Lender Issues - Taking Security/Step-in Rights/Government Support

The following issues may need to be considered when finance is being provided by lending institutions or the service provider:  

Taking Security

  • Is it possible to take security over the project assets and/ or the land on which they are built?

  • Is it possible to take security/ a pledge over shares? If so, do potential liabilities attached to those shares pass with the security?

  • Is it possible to take security over the cash flows / contractual rights (including future rights as they crystallize) / bank accounts of the project?

  • Which creditors get priority in the case of insolvency?

  • Is it possible to enforce security when insolvency is imminent? Are there clear procedures for appointment of liquidators? Is it possible to intervene prior to liquidation and appoint administrators to try to maintain and improve business as a going concern? What will happen to project assets on insolvency (will they automatically vest back with the State?)? Can the State step in and take over project prior to actual insolvency (as is the case in England and Wales in water, power and rail sectors)? For more on these issues, go to Insolvency.

  • Is it possible to register a security interest in a registry and is such a registered interest likely to be upheld by a relevant court?

  • How easy is it to enforce security in a particular country –

    • are there competing interests/ laws giving protection to borrowers/ that might prevent the secured creditor from enforcing interest?

    • can security be enforced in the host country in relatioin to a judgment is made in a third party jurisdiction?

  • Is it possible to transfer the business of an insolvent entity to a new entity?

  • If there are to be multiple lenders, are trust structures available to enable a trustee to hold the security on trust for the various lenders, or does each security interest need to be registered/ formalized by a notary? If they are available, does the law impose any particular constraint or limitation on the structure?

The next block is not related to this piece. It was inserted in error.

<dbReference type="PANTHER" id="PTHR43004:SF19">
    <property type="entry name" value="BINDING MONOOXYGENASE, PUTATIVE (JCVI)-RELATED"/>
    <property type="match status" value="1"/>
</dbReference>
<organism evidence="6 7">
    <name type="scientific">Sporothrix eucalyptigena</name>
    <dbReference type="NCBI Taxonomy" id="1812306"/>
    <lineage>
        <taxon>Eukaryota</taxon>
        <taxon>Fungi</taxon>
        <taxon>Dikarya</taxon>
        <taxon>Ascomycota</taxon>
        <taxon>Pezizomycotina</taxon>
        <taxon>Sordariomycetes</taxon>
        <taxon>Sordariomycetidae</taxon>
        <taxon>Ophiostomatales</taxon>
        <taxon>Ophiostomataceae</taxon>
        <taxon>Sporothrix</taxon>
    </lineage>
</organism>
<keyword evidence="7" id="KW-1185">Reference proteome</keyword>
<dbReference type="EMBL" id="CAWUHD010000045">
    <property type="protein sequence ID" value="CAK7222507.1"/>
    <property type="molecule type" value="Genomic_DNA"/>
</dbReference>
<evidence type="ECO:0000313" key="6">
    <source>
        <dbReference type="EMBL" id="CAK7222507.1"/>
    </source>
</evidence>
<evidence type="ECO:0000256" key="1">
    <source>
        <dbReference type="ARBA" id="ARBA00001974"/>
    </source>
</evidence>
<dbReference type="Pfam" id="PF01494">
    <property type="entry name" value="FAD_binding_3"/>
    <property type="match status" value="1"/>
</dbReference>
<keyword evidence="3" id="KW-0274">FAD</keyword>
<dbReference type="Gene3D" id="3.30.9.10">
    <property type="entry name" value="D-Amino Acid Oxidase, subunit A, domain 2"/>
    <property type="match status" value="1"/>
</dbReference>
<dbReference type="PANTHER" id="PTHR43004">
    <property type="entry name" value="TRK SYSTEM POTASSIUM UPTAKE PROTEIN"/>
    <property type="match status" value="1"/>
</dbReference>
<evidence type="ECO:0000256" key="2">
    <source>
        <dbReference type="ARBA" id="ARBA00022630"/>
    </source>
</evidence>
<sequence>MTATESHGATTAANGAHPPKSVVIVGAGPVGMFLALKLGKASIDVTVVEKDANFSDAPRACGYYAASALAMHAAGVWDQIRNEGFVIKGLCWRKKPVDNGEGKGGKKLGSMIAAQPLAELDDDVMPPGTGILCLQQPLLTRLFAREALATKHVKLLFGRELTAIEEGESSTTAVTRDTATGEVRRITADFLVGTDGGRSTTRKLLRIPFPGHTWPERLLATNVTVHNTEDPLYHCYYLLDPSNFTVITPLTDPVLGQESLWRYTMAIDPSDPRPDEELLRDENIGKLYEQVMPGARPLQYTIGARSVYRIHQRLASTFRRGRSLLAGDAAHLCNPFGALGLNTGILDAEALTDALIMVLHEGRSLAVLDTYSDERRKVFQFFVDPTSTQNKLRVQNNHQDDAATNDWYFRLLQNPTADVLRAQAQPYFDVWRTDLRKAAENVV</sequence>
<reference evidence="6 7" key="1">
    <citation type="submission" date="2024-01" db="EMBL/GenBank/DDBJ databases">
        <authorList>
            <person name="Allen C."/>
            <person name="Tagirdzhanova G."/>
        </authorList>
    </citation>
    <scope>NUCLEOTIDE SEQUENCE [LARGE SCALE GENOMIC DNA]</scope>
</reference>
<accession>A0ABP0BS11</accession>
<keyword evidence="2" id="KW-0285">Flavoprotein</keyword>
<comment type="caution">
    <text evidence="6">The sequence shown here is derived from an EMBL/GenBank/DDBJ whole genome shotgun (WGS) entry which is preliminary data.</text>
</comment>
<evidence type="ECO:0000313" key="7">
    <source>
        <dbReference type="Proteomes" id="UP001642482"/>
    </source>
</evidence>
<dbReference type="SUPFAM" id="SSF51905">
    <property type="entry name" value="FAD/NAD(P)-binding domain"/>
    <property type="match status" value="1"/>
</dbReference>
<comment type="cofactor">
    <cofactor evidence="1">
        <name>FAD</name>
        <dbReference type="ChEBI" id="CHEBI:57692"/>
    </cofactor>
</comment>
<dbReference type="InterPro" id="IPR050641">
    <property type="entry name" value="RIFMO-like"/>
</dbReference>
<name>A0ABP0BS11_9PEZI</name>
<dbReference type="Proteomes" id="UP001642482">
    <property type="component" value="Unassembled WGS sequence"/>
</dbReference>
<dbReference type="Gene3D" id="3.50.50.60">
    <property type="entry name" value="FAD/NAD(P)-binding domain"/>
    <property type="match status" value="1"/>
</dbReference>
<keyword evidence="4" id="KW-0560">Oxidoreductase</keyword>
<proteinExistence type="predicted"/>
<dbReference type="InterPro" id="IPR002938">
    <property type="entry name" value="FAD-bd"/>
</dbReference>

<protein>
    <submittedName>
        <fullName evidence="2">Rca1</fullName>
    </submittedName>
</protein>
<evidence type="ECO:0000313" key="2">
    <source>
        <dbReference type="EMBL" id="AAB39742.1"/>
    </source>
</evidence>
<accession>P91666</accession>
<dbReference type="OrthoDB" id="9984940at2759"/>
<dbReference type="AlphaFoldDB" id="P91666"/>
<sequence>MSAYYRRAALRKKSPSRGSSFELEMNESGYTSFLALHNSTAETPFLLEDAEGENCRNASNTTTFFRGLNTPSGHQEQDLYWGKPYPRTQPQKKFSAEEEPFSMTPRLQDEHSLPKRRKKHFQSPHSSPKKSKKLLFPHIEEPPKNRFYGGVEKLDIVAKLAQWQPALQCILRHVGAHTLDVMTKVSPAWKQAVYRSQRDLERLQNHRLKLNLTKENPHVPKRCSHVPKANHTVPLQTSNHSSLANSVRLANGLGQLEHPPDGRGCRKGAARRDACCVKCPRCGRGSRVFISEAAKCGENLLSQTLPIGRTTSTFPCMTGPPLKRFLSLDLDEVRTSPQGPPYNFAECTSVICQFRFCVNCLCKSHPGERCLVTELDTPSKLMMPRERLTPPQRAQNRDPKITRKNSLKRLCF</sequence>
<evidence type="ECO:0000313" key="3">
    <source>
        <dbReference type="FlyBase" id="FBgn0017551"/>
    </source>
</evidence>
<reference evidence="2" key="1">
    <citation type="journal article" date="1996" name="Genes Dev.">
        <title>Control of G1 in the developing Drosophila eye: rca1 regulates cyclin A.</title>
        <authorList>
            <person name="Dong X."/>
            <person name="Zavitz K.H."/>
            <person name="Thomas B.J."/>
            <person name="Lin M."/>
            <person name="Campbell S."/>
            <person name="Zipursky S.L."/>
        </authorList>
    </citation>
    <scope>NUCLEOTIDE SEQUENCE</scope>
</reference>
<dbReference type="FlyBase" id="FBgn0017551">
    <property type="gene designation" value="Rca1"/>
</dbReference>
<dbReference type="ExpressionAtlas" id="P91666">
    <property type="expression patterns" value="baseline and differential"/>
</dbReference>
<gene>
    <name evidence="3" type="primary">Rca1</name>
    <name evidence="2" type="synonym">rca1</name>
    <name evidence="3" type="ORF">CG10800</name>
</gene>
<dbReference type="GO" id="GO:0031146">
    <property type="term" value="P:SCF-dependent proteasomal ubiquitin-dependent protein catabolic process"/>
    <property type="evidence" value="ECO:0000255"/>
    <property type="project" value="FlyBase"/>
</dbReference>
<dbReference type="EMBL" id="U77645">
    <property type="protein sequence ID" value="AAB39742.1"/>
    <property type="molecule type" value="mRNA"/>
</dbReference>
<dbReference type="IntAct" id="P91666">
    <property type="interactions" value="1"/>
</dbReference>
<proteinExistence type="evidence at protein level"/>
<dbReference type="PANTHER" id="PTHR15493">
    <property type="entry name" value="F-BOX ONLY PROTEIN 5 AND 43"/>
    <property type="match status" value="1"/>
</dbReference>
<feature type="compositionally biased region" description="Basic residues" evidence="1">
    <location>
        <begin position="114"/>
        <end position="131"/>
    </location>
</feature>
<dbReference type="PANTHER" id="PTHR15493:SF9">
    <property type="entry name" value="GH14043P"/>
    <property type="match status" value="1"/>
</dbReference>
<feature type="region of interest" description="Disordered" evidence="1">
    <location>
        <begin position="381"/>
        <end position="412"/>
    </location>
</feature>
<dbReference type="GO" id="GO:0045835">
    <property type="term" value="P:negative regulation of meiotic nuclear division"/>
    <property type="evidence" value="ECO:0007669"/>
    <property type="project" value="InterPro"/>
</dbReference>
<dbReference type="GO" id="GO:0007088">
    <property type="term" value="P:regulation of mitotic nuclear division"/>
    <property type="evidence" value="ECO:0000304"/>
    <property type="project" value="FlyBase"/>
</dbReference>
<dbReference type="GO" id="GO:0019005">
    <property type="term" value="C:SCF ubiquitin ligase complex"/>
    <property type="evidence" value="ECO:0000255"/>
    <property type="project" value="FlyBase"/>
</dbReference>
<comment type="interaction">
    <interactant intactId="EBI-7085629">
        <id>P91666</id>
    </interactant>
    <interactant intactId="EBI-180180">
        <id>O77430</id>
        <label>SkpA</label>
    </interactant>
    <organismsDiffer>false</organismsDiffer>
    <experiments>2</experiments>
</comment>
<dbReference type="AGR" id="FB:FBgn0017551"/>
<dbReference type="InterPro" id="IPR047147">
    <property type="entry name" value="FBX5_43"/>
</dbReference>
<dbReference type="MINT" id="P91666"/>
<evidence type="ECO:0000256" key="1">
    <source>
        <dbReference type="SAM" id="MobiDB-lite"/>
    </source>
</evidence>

• Are agency arrangements available under the law? Does the law impose any particular constraint or limitation?

The World Bank has coordinated the effort to articulate a set of assessment standards regarding insolvency and creditor rights ("ICR") regimes for the purposes of the World Bank/IMF Initiative on Standards and Codes. This as well as other relevant information on creditors' rights and insolvency can be found on the World Bank Global Insolvency Law Database under Principles and Guidelines.

Step-in Rights for Lenders / Direct Agreements

Step-in rights are rights given to lenders in project financed arrangements to "step in" to the project company's position in the contract to take control of the infrastructure project where the project company is not performing. There may be prohibitions in the law on lenders having step-in rights. This will be an impediment to attracting private sector finance and will need to be addressed by the government.

Direct Agreements are entered into by the lenders with key sub-contractors to enable them to step into and continue the contractual relationships in the event that a party to that sub-contract wishes to terminate or extract itself from the contract or it steps into the main project agreement. Is it possible under the law of the host country to enter into and enforce such arrangements? Is it possible for the party stepping in to limit its liabilities (for instance, to accept only liabilities incurred as of the date of step-in)? Even if it is possible to enter into direct agreements, are there limits on the ability of the lenders as third parties to receive warranties from the contractors?

Government Economic Assistance/Guarantees

It may be necessary for the infrastructure project to be viable that some sort of economic assistance or guarantee be provided by the government, particularly where the central government is not a party to the key project agreements.

  • Does the law make it clear which public authorities may provide financial or economic support to the implementation of a project – e.g. is it possible to obtain a state guarantee or counter-indemnity for a project?

  • Are there restrictions in the law (or in international treaties) as to the extent that the government can provide financing, subsidies or other benefits to the project ("state aid")? What are the implications of the government breaching such provisions - penalties on the government, the government being required to withdraw its support, etc.?

Some international financial institutions such as the World Bank (IBRD/ IDA) will require guarantees/ counterindemnities from government before they provide funding for a project.

Download Page as PDF

Updated: November 25, 2020